A Day in Tolo, Guinea
Dr. Billye Foster, Professor of Agriculture at Tennessee Tech University recently returned from her first Farmer-to-Farmer volunteer trip with Winrock in Guinea. She worked with faculty and staff to improve administration of agriculture schools. During her trip, Dr. Foster kept a journal. Today’s blog is an excerpt from a day in Tolo.
After spending Saturday in Dalaba, we started back to Mamou by way of Tolo. Our primary goal was to visit the school in Tolo, which the Belgians began in 1932. The school houses 105 students, all who work on the farm or at the school as well as attend class. We stopped at the home of one of the two women in our workshop and both she and the Director were there with our lunch prepared. It is so strange because most of the food is made of things I’ve never heard of, yet there are pieces of things I grew up with.
Today, instead of rice, we had fonio (looks like mini rice and tastes like grits) and something called Cassava Tot—it had the consistency of really sticky cream of wheat but was made from Cassava flour and fonio and water. Of course this was all to be covered with the Sauce. Today’s sauce was creamy in appearance but was made of okra, peanuts, dried fish and spice! I wouldn’t have even known there was fish in it if they hadn’t told me. But you have to understand they literally beat the life out of the ingredients with wooden sticks and bowls. Then they cook it, then they beat it all again. There was no dairy of any kind in the sauce, but all that beating made it creamy.
This was all prepared by hand and cooked over a fire. The men in the group praised it highly (as they should have) and noted girls in the cities just didn’t know how to cook good food like this. We had papaya for dessert and then took the farm tour. This place is so remote you wonder how even 100 students found it, and although most of the buildings are in need of repair, they have a viable poultry system going. The students do almost all the labor and I have some great shots of the brooder house and the laying barn. But the next item on the agenda gave new insight to my perspective.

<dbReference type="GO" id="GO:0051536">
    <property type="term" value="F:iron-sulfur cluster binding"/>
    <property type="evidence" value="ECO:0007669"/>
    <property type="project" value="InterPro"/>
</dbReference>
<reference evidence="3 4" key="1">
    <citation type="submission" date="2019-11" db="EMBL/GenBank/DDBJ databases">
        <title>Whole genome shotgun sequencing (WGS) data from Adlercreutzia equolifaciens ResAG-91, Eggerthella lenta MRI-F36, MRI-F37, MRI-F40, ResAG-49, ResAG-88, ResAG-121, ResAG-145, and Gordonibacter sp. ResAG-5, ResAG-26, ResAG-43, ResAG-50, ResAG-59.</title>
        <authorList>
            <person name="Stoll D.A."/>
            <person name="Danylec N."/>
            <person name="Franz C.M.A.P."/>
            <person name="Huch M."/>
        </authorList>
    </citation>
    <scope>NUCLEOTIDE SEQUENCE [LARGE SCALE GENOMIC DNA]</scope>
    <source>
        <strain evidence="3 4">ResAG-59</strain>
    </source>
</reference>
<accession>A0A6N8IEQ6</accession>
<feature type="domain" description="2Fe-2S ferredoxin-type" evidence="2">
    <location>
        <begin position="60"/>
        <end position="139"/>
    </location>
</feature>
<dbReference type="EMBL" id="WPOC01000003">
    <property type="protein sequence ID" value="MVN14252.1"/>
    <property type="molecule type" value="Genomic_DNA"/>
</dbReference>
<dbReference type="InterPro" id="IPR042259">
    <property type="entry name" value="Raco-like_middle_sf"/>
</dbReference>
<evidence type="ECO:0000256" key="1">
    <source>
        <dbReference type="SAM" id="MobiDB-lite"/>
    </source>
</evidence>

The woman who hosted our lunch works in the school’s administration, but also farms as most of the women here do. She has formed a group of women farmers and I was taken to their cooperative field and met by them straight from the field. They came to me singing and clapping and were so happy to see me! And I realized they were the same women I had seen cooking our lunch over open flame in the home’s yard. I got out of the jeep and met them clapping to their music. When they were close they surrounded me and started dancing, so naturally I joined in—we became fast friends and I agreed to serve as a long-distant advocate and advisor.
It was a very humbling experience. When you watch how hard these women work it is mind-boggling. Most are much younger than they look, and it is not uncommon to see them in the field or wherever—working hard with a baby strapped to their back. And sometimes these children are up to 2 or 3 years old. It is like a perpetual take your child to work program. They cultivate and plant by hand and clear with machetes like men. They sweep their floors with hand brooms made of thick, long grass of some type. I asked why their brooms don’t have handles and they looked at me like I was crazy.
I do not know how they do it all. The house work, including laundry by hand, the cooking—which is an all-day event, not to mention farming and childcare are heavy labor in this world.